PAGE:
Charity bike rides can be a barrel of fun. You are raising money for some cause (presumably a good one). You don’t have to think about the route—there are marshals, cue sheets, arrows on the road, etc. At the finish line you’ll find ample food, drink, and entertainment—often in the form of amateur drumming groups, jugglers, incidental guitar playing, and of course frolicking dogs and babies. And, you feel great because you have ridden with a large group of high-minded charity-oriented cycling folks.
I got to partake of these pleasures on Sunday June 8, participating in the Bikes Not Bombs ride in Boston, MA. Bikes Not Bombs (https://bikesnotbombs.org/) is the perfect grassroots organization—operating on a shoestring budget, they “use the bicycle as a vehicle for social change”. They collect bike donations, ship them to needy places in Africa, Latin America and the Caribbean, teach bike riding and bike repair to urban kids in the Boston area, and above all, teach better citizenship through their educational programs.
I had previously been a bit leery of big charity rides for a few reasons. But having done this one for 3 years now, I am a real proponent of them. Here are a few things that I used to worry about, and how I stopped worrying.
Worry #1: Raising Money
The point of a charity ride is to raise money for a cause. Most rides have a minimum amount, so you’re on the hook if you don’t make your fundraising goal. The biggest athletic charity event in the US—the Pan-Mass Challenge (http://www.pmc.org/) requires a minimum of $5000 for those doing the two-day ride of 180 miles. Whoa.
However, when I started doing the Bikes Not Bombs ride (which has only a minimum of $150 of fundraising), I discovered something: many people are happy to donate to my ride. I was overwhelmed by the generosity of people who gave money, and it makes me more likely to donate to others’ events. This is undoubtedly a good thing.
Worry #2: Riding Alone
I do lots of group rides, and also don’t mind riding by myself. But for this ride, I didn’t have a buddy to do my 50-mile route. My partner Dan was doing the 80-mile route with his friends, and I wasn’t up to either that distance or their average speed. However, even before we rolled out I had met folks, discovering common connections (someone knew my bike mechanic or friend of a friend who races for blah-blah team) and making new ones. People tend to be perky and happy at the start of a charity ride, so it’s easy to make conversation.
When we rolled out, we quickly clumped into groups, and also played leap-frog with other groups going up and down hills. I ended up riding with a guy from London, Ontario (yes, Tracy and Sam, it’s true!) to the first rest stop, about 18 miles in. For the next 16 miles, I traded places with a pair of riders, and then was largely on my own for an hour. Sooner than I expected, though, I found myself at the second rest stop, and caught up with many of the folks I had been riding near and with. It was like a party—people chatting, eating, and one person was even interviewing riders for the Bikes Not Bombs website. Dan’s group rolled in, and I rode the last 16 miles with him, catching up to more of the 50-mile folks I hadn’t seen since we started more than 3 hours before. We also caught up with some of the 30-mile riders, and were encouraging and leading them through the more densely trafficked end of the ride. It was truly an experience of cycling solidarity.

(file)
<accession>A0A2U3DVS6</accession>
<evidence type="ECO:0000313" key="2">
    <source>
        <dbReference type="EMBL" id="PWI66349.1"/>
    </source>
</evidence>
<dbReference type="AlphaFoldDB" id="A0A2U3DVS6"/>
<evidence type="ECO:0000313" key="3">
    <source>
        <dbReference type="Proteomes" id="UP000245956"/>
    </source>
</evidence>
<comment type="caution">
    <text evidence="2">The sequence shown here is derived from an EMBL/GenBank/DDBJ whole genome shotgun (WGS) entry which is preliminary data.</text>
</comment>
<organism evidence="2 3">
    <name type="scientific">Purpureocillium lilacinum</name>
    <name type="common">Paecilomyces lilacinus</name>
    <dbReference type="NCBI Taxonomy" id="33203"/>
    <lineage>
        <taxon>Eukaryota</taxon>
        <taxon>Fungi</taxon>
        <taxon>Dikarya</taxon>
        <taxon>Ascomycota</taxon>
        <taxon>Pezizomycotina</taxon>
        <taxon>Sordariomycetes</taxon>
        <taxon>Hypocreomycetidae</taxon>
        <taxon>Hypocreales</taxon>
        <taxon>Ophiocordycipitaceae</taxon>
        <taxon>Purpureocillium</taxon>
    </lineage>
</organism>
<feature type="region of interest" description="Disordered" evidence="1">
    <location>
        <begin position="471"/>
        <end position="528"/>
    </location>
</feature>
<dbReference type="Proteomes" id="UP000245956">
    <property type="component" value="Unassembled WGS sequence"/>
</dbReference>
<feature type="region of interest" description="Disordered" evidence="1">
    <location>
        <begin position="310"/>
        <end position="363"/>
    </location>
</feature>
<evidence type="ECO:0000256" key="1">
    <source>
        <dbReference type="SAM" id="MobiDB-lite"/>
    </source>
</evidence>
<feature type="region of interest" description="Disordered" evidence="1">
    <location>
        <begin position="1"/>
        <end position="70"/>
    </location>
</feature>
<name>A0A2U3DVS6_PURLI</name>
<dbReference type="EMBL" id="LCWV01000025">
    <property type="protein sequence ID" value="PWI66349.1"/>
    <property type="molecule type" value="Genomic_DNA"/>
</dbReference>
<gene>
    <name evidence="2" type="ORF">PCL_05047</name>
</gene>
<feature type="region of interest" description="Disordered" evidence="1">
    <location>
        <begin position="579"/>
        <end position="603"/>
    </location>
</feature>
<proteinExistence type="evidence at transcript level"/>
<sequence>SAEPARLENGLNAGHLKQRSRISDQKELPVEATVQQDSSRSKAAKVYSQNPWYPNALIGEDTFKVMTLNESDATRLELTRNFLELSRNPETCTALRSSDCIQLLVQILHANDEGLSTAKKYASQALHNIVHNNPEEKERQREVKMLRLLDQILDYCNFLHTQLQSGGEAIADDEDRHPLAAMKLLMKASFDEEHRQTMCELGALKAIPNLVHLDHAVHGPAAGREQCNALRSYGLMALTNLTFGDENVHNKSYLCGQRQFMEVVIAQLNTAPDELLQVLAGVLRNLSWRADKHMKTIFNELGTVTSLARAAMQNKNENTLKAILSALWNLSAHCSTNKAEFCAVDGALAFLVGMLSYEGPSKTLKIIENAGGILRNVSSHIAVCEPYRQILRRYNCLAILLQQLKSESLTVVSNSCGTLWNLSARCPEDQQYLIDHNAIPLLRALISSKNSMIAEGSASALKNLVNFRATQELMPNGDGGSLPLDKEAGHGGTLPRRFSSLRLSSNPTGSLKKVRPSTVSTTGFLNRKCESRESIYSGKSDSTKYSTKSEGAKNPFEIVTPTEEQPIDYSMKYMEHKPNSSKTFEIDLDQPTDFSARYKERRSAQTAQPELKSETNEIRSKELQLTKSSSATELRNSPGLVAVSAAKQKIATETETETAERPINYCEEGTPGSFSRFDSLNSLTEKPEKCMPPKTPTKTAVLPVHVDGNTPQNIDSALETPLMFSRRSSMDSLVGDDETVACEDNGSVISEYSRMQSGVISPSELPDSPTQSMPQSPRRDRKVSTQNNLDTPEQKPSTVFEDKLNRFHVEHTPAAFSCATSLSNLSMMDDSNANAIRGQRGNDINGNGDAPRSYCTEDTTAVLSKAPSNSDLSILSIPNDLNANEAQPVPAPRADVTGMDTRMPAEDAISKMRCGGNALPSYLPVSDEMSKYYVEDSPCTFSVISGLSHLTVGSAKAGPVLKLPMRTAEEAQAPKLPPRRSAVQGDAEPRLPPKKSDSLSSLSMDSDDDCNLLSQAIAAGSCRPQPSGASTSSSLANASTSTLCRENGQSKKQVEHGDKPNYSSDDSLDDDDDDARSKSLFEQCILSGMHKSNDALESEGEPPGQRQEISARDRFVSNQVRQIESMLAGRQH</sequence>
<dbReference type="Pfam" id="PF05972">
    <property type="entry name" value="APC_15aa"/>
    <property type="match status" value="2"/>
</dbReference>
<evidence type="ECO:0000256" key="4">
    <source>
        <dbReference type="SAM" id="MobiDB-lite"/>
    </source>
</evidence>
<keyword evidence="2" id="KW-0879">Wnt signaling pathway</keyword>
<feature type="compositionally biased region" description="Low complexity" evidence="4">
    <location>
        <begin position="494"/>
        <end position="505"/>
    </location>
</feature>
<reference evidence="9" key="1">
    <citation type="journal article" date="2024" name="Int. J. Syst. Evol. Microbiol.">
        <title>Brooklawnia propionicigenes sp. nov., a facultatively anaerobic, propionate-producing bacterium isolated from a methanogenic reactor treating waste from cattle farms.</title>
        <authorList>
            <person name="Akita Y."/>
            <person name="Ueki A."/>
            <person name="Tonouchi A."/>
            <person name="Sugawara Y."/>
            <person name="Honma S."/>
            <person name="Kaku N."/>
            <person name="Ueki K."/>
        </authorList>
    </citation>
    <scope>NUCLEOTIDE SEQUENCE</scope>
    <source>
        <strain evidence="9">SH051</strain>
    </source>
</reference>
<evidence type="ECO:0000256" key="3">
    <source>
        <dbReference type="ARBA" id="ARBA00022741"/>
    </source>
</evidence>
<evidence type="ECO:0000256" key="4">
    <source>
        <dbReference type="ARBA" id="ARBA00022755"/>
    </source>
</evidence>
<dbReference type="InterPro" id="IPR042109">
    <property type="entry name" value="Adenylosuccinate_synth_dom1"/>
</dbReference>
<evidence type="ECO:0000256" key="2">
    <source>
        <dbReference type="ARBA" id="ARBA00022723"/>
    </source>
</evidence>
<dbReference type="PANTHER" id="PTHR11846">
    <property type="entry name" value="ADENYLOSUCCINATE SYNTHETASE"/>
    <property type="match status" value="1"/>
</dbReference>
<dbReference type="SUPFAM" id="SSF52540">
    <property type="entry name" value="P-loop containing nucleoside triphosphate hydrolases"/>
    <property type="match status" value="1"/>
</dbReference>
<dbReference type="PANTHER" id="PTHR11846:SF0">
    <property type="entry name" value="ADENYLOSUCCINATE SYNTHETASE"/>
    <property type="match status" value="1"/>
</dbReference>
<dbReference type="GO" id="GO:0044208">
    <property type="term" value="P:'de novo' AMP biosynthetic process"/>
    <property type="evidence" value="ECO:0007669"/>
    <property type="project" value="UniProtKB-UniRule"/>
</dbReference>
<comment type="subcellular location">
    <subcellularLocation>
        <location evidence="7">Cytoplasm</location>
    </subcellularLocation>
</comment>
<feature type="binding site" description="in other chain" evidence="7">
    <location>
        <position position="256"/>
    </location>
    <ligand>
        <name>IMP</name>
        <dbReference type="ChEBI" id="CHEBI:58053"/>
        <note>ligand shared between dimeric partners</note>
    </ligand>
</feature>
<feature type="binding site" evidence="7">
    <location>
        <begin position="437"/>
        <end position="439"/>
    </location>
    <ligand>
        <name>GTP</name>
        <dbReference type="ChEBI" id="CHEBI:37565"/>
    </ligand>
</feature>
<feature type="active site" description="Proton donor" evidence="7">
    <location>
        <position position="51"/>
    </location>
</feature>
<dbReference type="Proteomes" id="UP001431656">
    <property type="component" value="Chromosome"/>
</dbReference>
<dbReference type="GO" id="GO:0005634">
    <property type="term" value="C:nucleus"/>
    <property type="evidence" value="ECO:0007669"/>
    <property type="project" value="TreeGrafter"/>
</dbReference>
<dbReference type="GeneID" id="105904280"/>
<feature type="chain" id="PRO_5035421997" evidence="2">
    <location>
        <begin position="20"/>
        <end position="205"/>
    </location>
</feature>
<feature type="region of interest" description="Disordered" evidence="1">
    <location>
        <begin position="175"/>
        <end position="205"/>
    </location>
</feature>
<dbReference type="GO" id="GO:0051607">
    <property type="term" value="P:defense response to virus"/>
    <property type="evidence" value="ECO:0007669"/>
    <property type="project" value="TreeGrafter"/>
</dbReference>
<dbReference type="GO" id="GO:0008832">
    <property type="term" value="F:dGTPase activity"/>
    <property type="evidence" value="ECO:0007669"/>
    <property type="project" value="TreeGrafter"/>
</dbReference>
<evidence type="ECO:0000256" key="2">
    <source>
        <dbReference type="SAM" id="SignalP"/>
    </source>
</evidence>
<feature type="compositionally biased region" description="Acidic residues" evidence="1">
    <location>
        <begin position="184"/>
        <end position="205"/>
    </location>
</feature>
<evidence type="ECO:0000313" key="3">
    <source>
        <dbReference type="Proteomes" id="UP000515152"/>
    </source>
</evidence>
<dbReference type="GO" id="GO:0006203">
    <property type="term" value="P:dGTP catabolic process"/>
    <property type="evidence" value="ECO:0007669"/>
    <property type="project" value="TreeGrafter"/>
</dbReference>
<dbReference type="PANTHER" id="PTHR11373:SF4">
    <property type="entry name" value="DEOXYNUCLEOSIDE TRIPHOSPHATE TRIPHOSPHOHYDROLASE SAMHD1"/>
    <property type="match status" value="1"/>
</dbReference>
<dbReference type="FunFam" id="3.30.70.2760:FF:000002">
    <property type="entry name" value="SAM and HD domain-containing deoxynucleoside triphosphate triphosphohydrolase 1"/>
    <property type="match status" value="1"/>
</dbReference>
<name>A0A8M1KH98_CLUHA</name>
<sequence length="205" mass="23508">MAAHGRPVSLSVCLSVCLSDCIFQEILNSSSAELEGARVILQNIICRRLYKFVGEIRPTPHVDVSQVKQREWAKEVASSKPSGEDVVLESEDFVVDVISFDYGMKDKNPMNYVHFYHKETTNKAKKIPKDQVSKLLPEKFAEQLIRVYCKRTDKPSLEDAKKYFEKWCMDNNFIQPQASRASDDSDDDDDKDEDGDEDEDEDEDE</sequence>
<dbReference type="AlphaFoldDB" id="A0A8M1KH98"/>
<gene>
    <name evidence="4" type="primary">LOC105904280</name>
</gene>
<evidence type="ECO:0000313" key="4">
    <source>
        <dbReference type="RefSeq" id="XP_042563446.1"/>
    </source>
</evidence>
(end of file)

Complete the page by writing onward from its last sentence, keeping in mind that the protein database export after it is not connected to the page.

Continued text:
Worry #3: Sketchy/Inexperienced Riders
There were 746 riders this year, which is actually pretty small for a charity ride (the Pan-Mass Challenge Ride had 5,500 riders last year). However, many of these folks are not so experienced, either with road riding or with group riding etiquette. Especially early in the ride, it’s important to be vigilant and prepare for people swerving, braking suddenly, slowing down or even stopping on the road (all of these have happened around me).
There were also people riding who were clearly unprepared for a 50-mile ride: they had no tools or tubes for changing a flat (and probably didn’t know how, either), and didn’t carry bars, goo, or even enough water or sports drink. Several people I passed or rode with for a bit had no bottle cages on their bikes, so they didn’t have a way to drink regularly. And it was hot and sunny—a high of 86 (30C), which means you need to drink a lot and often. The good news is that the more experienced people checked on the less-prepared people, and made sure no one was stuck on the side of the road without help. This meant that most people (including me) didn’t break any speed records, but this is not what a charity ride is about. It’s about spreading bike love throughout the route…
Worry #4: Getting in Shape
The Bikes Not Bombs ride is in early June, and when we have a late spring I’m not always in the best shape by then. Luckily, this year I got some help from my fit and feminist blogger friends Samantha, Tracy, and Christine, when we did some riding in southern Ontario during a conference (we blogged about this a few weeks ago here and here). The ride served as a good motivator to get out and put down some miles and log some saddle time, which I did, so all went well. But even if I hadn’t been so prepared, there were options. Charity rides usually offer multiple distances, and this one had 10, 30, 50 and 80-mile options. Also, the routes tend to start out together, with the different length rides splitting off later on, so you can decide at the last minute (but no swerving, please!) to take a shorter route.
I’m also pleased to say that I met my fundraising goal of $750 and then some, but if you are feeling inclined, my fundraising page is still open for a while:
I’d love to hear what other people’s experiences have been with charity rides—what are your favorite ones? Any other worries I missed? Any other benefits?